We come together today to urge our government to take every step possible to ensure that every American is counted in the 2000 census. We come together, as well, to affirm the religious community's commitment towards making that happen. The common theme of most of America's religions is our priority concern for the widow and orphan, the poor, the ill, the children and the elderly — the most vulnerable and powerless in our midst. Tragically, past censuses have served to exacerbate their plight by making too many of them invisible to our government — mostly, from among our poor and minorities.
In the Bible, God commands Moses at Mt. Sinai to count the Children of Israel (Exodus 30: 12). And when King David consolidates the People of Israel into the first Commonwealth of Israel, God commands: "Go and Number Israel and Judah." David then says to Joab: Make the rounds of all the tribes of Judah from Dan to Beersheba and take a census of the people so that I may know the size of the population" (II Sam. 24: 1,2).
The census is nothing less than the eyes and ears of our republic. Only when it is accurate can we truly assess how all Americans are doing, how every community is faring, and what we need to do to ensure equality and justice for all. When it is not accurate — and sadly we steadfastly cling to inaccurate, outdated methods — we put blinders on our ability to see the needs of others. We become insensitive to their problems, to their suffering, to their poverty. Not only do we cease to be our brother and sister's keeper, we deny their very existence.
Based on the Census Bureau figures, we know that the 1990 census missed more than eight million Americans. They were the Invisible Americans.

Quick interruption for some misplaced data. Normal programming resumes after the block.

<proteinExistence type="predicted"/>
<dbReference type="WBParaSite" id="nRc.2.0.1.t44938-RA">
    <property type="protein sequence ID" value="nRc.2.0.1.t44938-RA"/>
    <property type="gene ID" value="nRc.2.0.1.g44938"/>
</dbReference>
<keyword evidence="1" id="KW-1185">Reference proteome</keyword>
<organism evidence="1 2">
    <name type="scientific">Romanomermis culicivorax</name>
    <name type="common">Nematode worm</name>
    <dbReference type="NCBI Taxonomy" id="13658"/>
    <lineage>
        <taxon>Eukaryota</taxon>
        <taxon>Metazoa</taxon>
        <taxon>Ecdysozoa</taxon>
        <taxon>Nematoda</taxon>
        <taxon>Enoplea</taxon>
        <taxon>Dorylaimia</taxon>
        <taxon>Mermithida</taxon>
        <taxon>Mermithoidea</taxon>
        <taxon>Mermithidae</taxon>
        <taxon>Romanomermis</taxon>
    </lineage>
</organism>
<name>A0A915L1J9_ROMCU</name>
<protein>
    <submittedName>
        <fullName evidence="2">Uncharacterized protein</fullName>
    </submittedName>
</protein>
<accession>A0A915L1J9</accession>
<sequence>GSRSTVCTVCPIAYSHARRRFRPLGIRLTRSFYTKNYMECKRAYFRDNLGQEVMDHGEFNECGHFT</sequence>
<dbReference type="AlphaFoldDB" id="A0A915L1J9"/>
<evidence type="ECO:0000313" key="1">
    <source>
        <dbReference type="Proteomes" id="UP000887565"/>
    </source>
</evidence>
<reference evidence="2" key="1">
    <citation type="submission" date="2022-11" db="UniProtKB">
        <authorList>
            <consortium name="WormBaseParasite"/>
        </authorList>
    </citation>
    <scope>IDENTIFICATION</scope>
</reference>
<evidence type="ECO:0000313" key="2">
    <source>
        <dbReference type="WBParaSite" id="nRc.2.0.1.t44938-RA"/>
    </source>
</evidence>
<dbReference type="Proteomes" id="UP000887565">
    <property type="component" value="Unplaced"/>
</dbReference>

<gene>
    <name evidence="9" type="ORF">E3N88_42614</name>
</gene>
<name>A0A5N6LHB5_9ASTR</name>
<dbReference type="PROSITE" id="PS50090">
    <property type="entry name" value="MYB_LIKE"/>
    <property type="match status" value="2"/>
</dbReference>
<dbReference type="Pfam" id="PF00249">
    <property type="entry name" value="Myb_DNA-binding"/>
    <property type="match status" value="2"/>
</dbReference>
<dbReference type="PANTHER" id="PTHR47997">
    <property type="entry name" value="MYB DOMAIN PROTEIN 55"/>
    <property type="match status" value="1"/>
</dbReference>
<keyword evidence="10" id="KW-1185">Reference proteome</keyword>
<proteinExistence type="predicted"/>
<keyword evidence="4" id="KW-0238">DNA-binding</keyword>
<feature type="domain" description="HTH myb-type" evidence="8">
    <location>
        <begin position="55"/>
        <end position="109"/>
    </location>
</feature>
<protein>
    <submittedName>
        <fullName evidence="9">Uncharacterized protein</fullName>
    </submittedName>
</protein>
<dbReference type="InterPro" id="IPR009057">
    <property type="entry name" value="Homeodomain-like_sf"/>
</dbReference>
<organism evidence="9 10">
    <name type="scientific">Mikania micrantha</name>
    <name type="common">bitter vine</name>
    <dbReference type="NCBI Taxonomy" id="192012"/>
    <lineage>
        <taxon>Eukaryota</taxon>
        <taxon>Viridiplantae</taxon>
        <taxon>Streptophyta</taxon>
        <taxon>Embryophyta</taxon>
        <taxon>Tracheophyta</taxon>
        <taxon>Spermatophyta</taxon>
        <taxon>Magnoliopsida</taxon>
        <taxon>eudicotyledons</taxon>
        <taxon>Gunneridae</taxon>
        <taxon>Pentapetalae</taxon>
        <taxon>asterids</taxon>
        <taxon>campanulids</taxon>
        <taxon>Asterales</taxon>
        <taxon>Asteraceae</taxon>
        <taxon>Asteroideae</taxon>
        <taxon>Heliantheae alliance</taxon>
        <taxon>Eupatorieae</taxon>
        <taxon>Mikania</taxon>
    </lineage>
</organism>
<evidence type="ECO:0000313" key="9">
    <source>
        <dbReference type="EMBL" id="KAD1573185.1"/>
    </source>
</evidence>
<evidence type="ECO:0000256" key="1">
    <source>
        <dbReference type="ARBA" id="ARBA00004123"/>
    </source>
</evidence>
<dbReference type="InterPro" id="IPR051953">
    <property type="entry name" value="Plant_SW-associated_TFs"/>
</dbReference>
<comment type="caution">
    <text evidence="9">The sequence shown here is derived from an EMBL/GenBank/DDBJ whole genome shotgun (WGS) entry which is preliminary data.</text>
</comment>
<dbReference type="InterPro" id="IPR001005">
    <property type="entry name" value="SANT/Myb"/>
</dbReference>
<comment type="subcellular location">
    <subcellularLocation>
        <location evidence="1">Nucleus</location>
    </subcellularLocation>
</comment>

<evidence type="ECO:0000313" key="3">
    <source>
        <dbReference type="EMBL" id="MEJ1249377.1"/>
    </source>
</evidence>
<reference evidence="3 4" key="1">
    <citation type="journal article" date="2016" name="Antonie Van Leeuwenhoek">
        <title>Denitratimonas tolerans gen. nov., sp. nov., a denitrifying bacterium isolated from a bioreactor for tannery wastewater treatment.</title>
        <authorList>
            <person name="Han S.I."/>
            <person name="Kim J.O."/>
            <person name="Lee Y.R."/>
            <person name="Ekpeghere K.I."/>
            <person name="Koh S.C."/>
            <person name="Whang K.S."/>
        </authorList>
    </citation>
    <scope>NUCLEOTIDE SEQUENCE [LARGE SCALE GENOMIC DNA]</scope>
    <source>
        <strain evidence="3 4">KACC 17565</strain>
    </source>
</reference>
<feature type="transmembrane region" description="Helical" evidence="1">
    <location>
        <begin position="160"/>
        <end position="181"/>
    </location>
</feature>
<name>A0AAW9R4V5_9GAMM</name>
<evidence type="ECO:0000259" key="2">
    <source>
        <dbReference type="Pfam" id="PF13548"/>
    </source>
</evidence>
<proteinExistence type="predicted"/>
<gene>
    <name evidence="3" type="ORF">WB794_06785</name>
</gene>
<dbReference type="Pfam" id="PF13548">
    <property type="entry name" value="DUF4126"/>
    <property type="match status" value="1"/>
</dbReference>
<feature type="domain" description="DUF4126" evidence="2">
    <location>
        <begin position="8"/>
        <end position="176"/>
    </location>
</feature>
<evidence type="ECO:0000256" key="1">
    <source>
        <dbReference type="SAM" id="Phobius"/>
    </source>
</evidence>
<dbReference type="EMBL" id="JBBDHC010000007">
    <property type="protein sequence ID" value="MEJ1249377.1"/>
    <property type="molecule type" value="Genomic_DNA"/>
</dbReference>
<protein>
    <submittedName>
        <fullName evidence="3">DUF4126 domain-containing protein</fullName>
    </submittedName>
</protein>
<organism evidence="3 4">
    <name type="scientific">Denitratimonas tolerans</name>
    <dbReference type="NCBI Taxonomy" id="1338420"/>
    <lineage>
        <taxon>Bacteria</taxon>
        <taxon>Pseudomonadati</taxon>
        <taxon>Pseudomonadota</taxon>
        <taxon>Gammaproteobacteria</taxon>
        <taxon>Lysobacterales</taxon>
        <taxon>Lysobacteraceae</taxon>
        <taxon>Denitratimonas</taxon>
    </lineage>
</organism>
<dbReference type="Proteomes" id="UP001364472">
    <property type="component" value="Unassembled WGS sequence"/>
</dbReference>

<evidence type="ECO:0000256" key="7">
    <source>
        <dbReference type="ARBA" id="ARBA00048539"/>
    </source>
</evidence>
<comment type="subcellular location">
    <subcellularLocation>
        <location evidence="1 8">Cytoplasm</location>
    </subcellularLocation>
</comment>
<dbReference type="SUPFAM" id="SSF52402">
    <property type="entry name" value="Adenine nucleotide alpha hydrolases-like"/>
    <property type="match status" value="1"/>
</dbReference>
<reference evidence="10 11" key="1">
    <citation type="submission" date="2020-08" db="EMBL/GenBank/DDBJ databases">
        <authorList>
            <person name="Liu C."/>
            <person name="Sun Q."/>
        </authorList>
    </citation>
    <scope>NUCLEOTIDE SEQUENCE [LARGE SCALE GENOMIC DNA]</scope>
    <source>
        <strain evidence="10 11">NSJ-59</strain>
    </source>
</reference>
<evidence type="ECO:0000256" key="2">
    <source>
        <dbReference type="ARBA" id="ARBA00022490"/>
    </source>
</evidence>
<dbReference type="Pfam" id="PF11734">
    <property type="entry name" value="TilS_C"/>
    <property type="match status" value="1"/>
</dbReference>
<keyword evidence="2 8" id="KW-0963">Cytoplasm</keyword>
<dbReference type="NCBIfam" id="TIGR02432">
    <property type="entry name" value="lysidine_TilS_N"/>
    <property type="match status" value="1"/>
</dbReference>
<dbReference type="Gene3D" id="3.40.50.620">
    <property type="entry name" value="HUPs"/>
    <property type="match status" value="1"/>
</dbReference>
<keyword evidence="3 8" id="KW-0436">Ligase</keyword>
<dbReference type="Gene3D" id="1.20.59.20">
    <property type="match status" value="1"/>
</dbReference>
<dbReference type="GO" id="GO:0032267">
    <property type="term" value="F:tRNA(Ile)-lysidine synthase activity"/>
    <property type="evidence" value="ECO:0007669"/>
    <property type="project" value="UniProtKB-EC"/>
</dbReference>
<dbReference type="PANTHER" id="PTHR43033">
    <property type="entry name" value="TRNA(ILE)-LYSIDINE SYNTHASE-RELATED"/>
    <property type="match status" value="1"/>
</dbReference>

We know that more than twelve percent of all Native Americans were missed, so they did not count.
Five percent of Latinos were missed, so they did not count.
More than four percent of African Americans were missed, so they did not count.
More than two percent of Asians and Pacific Islanders were missed, so they did not count.
And millions of poor people of all races were missed, so they did not count.
Those inaccuracies translate directly into jobs not created and schools not built. They translate into inadequate federal and state spending on crime prevention, healthcare, and transportation. They translate into fewer Congressional districts in states with high numbers of minority or poor communities. For the African American and Latino communities alone, for example, this translates into a loss of $1 billion a year.
These most vulnerable among us, these poor communities in need of assistance, these children in need of better educations, were simply invisible to those who shape policy and appropriate federal funds. We do not see them, so we do not see their needs. We do not hear them, so we did not hear their cries for help. We failed to count them, so we failed to recognize them.
And no single institution directly serves more Americans generally or more of those not counted than our nation's religious communities. It is in that sense that the religious community and its 300,000 houses of worship, are joining together to mobilize their membership and their leadership to make the census collection campaign a success. Over this next month, clergy from the pulpits, teachers in the classrooms, volunteers throughout our churches, mosques, temples and synagogues will be engaged in this effort. They will encourage members to fill out forms, will address the concerns and allay the fears that prevent some from responding, and will help educate their surrounding communities on the vital need to be counted. I want to express our appreciation to the Census Bureau for having developed materials directed at this effort and for having engaged in such vigorous outreach to the religious community.
Together we will ensure a Census 2000 in which no American will be invisible.